Posh, by Laura Wade, premièred at the Royal Court during the 2010 elections and depicts the fictional Riot Club, a parody of the real life Bullingdon Club, an exclusive Oxford dining society whose former members include David Cameron, Boris Johnson and George Osborne. It is about what happens when the elite club – and by inference, an elitist society – gets out of hand.
The characters are spot-on, and so is the satire. The play's first and final scenes take place between a Tory MP and his godson over a whisky in a stuffily furnished room in Westminster. In the first, an extravagant dinner is being planned and in the last the mess made by that dinner is being cleaned up – by handing over large sums of money and calling in a lawyer. For the rest of the play we, like the ten riot club members, are locked in the private dining room of a country pub in a village outside Oxford. It is this term's venue for one of their famous dinners, and post-dinner trashings. Over the course of the night there is no leaving the room (these are the rules of the club) – so the men piss out of the window and vomit into the bin bags they've brought along especially. The scenes of drunkenness are truly disgusting.
The way Wade weaves extreme Toryism in with all this is effective. Alistair Ryle (Leo Bill) holds forth on poor people with some repellent views that are uncomfortable even for some of the others round the table. But his way of talking – the mannerisms and confidence – are Cameron-ish, and it is easy to see how with a bit of coaching and a pinch of pragmatism he could rise though the party ranks. As well as offering a critique of our current leaders and the corrupt system that got them where they are, Posh is about social class is a broader sense.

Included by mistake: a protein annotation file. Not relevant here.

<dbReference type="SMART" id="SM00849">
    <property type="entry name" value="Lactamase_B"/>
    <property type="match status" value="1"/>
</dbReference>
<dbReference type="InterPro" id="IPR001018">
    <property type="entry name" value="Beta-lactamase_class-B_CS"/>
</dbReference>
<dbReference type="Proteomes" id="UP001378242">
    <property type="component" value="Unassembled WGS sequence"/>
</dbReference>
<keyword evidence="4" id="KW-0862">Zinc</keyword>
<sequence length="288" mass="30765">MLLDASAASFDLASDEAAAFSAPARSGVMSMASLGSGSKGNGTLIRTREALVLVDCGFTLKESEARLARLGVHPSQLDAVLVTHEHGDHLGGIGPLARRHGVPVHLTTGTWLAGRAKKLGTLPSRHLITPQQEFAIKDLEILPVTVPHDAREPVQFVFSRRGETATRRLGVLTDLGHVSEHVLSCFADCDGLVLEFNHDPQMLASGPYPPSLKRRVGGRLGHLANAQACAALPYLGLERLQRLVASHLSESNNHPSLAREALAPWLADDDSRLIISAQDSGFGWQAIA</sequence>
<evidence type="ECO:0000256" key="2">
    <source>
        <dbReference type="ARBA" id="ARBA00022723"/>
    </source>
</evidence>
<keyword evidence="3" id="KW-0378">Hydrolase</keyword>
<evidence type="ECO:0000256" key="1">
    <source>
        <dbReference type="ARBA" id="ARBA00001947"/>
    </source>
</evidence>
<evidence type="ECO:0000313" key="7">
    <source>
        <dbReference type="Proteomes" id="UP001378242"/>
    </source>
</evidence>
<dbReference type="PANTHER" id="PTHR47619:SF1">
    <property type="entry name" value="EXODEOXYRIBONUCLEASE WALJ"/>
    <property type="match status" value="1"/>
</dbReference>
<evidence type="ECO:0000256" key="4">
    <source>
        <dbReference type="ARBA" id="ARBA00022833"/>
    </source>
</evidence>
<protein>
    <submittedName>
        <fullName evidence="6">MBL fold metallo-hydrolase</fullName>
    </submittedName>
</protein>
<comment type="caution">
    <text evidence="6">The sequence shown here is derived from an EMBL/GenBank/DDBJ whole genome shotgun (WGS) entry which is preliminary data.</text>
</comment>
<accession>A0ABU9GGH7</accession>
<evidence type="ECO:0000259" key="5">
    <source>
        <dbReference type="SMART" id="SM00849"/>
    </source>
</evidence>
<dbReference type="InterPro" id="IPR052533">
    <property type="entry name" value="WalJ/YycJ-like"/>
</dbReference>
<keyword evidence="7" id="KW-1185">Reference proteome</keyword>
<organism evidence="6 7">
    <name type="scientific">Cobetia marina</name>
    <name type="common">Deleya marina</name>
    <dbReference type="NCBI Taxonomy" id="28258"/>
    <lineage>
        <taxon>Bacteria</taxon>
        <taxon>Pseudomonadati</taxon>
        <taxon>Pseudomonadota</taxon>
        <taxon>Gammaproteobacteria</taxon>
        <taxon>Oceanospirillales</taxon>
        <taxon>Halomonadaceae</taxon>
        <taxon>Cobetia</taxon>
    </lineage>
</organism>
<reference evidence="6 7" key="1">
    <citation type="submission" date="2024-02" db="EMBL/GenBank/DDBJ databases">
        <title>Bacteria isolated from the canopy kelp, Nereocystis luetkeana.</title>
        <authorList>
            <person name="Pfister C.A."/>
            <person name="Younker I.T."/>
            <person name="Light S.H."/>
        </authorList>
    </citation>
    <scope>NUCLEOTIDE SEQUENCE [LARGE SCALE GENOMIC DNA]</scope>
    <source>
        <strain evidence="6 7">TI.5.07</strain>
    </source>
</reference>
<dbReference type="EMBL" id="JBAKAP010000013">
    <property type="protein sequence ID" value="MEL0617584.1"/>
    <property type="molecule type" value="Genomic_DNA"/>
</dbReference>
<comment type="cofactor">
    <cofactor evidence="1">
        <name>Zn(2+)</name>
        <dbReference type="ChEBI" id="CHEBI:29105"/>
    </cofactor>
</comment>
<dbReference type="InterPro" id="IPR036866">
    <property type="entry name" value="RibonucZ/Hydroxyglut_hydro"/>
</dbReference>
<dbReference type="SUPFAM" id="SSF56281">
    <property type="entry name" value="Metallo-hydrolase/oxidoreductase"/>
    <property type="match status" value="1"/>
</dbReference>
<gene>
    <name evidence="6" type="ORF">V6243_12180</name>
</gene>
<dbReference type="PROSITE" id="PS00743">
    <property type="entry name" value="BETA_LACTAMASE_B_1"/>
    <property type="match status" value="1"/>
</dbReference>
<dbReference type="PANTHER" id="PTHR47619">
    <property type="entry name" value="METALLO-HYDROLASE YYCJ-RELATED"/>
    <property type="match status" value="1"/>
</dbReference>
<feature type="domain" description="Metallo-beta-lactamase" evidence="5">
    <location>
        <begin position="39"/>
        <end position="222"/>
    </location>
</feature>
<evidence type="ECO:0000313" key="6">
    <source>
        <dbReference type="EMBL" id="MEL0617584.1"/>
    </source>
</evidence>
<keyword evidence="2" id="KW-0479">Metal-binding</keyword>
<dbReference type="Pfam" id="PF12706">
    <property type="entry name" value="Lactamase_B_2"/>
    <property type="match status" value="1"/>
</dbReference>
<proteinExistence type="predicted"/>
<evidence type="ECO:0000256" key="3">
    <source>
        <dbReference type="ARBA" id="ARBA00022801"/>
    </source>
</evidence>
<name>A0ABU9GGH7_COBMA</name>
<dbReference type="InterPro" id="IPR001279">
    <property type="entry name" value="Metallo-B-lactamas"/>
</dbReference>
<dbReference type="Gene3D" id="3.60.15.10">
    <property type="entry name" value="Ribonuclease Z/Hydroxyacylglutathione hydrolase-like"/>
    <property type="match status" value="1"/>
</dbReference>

When the escort that has been hired for the night refuses to crouch under the table and perform oral sex on the ten men, we meet a modern character – a warm and straight-forward Charlotte Lucus – who is completely believable. It is how realistic the rest of the characters are that really throws the Rioters into perspective. Some of the most memorable lines concern how they feel they fit in with the rest of the world: when one of them manages to make small talk at the bar by buying a drink for a couple of locals, a fellow Rioter tells him: “Dr Doolittle could talk to animals but that didn't mean the animals wanted to be his mate”. Their understanding of how they fit in can b esurprisingly lucid.
There are plenty of witty lines in Posh, along with some Oxford gags and shifty laughs of recognition from the audience. The cast also get a lot of too-easy laughs for saying things like “yah, yah”. This was a cliché of posh even by the end of the 80s and some of the actors let Laura Wade's perceptive script down by playing up to such easy public schoolboy-isms. As one of the characters himself retorts, “We're not from the 80s we're from now.” Wade's grasp of the language is impressive – when someone says “totes” someone else says “don't say 'totes', you're a parody of yourself”. The self-conscious use of chav-raa words like these mix in with the long words that were in their essay titles this week, making for some hugely entertaining dialogue.
From time to time, the ten members perform an a capella burst of a modern soundtrack. It is another disorientating reminder that these people aren't the passive remnants of a fusty old tradition, but active members of a tradition that is alive and well and continues to produce the nation's leaders. Since Posh was first staged in 2010, Wade has updated it by including references to the coalition government. Her attention to the way modernity sits alongside this kind of lifestyle is interesting. Like the escort, the landlord – beautifully acted by Steffan Rhodri – is a highly realistic character, next to whom the arguments over whether the National Trust should be able to stick ropes and posts all round your house for the tourists feel less real.
If you've read it, Posh gets a bit Zuleika Dobson at times – the oil-painted portraits move in their gilt frames and, amid bickering over future presidency of the club, the 18th century founder Lord Ryott appears as an apparition. These fantastical touches bring another dimension to the piece, adding to the orgiastic mood while showing that it can go too far; that the surreal feats of upper class hedonism sometimes get out of control.